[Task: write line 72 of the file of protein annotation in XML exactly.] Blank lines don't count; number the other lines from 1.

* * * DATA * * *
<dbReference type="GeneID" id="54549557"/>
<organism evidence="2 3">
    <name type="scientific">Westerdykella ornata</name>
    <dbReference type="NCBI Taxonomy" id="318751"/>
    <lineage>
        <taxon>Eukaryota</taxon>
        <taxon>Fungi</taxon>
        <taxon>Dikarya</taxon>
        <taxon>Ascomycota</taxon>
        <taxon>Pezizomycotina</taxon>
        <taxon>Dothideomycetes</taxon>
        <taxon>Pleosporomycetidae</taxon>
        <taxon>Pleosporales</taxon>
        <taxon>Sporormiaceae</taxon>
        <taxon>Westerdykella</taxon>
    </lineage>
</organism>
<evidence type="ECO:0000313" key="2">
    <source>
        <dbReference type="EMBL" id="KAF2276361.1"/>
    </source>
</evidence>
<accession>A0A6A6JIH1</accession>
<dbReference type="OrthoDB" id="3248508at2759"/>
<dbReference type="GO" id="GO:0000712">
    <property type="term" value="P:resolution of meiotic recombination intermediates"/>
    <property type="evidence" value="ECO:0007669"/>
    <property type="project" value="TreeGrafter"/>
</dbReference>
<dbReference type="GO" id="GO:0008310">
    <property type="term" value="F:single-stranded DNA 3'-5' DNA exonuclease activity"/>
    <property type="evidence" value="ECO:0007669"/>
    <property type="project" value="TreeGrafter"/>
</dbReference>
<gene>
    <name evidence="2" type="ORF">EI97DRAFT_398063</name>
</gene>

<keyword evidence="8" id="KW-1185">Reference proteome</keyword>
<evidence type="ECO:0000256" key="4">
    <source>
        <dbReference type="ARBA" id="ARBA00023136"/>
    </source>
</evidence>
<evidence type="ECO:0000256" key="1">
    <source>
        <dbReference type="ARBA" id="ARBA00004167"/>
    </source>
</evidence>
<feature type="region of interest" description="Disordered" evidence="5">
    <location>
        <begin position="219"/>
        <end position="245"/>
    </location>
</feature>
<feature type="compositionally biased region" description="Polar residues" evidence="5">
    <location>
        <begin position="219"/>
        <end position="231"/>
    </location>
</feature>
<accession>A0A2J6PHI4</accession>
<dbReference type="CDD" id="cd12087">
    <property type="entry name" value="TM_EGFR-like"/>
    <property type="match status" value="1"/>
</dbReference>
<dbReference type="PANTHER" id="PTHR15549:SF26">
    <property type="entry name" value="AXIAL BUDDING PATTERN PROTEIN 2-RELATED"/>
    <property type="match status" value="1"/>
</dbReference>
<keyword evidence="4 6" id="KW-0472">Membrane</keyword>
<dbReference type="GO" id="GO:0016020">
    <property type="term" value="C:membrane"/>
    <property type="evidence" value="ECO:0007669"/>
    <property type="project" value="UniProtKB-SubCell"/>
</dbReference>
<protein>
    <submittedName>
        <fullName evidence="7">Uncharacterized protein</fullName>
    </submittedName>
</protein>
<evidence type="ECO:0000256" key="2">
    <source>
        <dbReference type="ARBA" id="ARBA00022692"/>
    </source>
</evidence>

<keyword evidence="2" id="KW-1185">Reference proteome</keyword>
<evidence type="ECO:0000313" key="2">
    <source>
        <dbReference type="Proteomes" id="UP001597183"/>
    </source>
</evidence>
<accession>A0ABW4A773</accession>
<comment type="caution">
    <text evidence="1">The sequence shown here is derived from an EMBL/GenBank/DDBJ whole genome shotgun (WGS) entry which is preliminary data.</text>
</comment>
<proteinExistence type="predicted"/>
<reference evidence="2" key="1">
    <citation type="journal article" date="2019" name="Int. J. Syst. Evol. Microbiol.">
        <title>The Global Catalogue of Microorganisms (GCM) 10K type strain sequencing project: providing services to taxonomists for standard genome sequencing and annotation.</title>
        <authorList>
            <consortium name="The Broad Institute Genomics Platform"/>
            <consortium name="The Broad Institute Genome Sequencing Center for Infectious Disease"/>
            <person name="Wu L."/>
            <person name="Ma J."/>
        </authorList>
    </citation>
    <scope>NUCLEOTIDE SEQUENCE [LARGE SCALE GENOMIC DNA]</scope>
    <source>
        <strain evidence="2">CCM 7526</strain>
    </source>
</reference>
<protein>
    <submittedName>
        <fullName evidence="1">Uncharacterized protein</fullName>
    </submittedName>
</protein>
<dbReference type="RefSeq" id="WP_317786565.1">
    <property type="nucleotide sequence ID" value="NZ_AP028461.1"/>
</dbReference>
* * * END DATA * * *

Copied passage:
    <property type="term" value="C:membrane"/>